Album Review: Neil Young & Crazy Horse - Barn (2021)

By Sergio Ariza

The two faces of Shakey 

Barn is nothing more and nothing less than Neil Young's 41st studio album, as well as his 14th with Crazy Horse, and the second with this new line-up of his backing band, with Nils Lofgren replacing Frank 'Poncho' Sampedro. It's clear that at this point the 'Canerican' is no longer exploring new territory - but he doesn't sound tired or worn out either. This is a good collection of songs that will delight long-time fans even if it won't win him many new.

Young has had many ‘faces’ during his career, but predominantly there are two: as the Godfather of Grunge fronting Crazy Horse and as an acoustic singer-songwriter with country rock touches as in Harvest; there have been albums more electric-oriented and others more country - and there have also been those in which he has combined them to perfection. In this Barn, having Crazy Horse behind him, one would expect an album more focused on distortion, but Song Of The Seasons opens the album with a gentle calm: representing the more acoustic- and harmonica-oriented Young.


Everything changes when the thunderstorm breaks out with Heading West, the unmistakable tone of Old Black, Young's melodies and a new element, a piano, possibly played by Lofgren, who had already familiarised himself with the instrument, when he was barely playing it, on After The Gold Rush at the tender age of 19. Change Ain't Never Gonna, is a ramshackle blues, which makes it clear why the album is called what it is: these are four friends getting together in a barn, or a garage, to play a little and have a great time.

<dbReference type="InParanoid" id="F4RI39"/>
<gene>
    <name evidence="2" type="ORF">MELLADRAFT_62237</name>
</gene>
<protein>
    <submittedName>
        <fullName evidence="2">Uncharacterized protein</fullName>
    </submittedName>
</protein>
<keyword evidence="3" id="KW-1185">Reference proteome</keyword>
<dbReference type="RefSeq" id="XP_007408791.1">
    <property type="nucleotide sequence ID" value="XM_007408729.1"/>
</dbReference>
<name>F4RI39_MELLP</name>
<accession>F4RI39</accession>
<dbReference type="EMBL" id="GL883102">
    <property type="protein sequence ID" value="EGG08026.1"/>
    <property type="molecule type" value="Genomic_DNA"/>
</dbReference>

With Canerican the electric ride returns as Young speaks with pride, but also sarcasm, of his country of origin, Canada, and of adoption, the USA, now that he has both nationalities. In the solo Young and Lofgren exchange runs - with the the former being more melodic, the latter more cutting. Shape Of You starts with a funky bass by Billy Talbot and a harmonica solo (with 100% Young DNA); and again they sound loose and totally live, a fun and highly catchy chaos. Human Race is Neil Young & Crazy Horse distilled to perfection, it could have fitted easily on Zuma, the second side of Rust Never Sleeps or Ragged Glory. Whatever… it will delight lovers of his most furious and distorted side.


On Tumblin' Through The Years the country singer-songwriter of Harvest and Harvest Moon returns, with a sweet melody and lyrics dedicated to his current partner, Daryl Hannah, although lyrically I'm pretty sure he could have found a better rhyme than this, "You changed my life for the better, wore my love like your favourite sweater". On the other hand, Welcome Back is a distant cousin of Tonight's The Night, with which it shares a sombre and melancholic atmosphere; it is also the moment in which Old Black sounds at its best, once again demonstrating Young’s great expressiveness despite his limited technique. This track is possibly the high point of Barn.

In sum, this is an album that once again demonstrates that at 76 years of age Young still knows how to write good songs. It is obvious that it is not up to the level of his great classics of the 70s, but it gives long-time followers what they want: a good ration of the two sides of Shakey.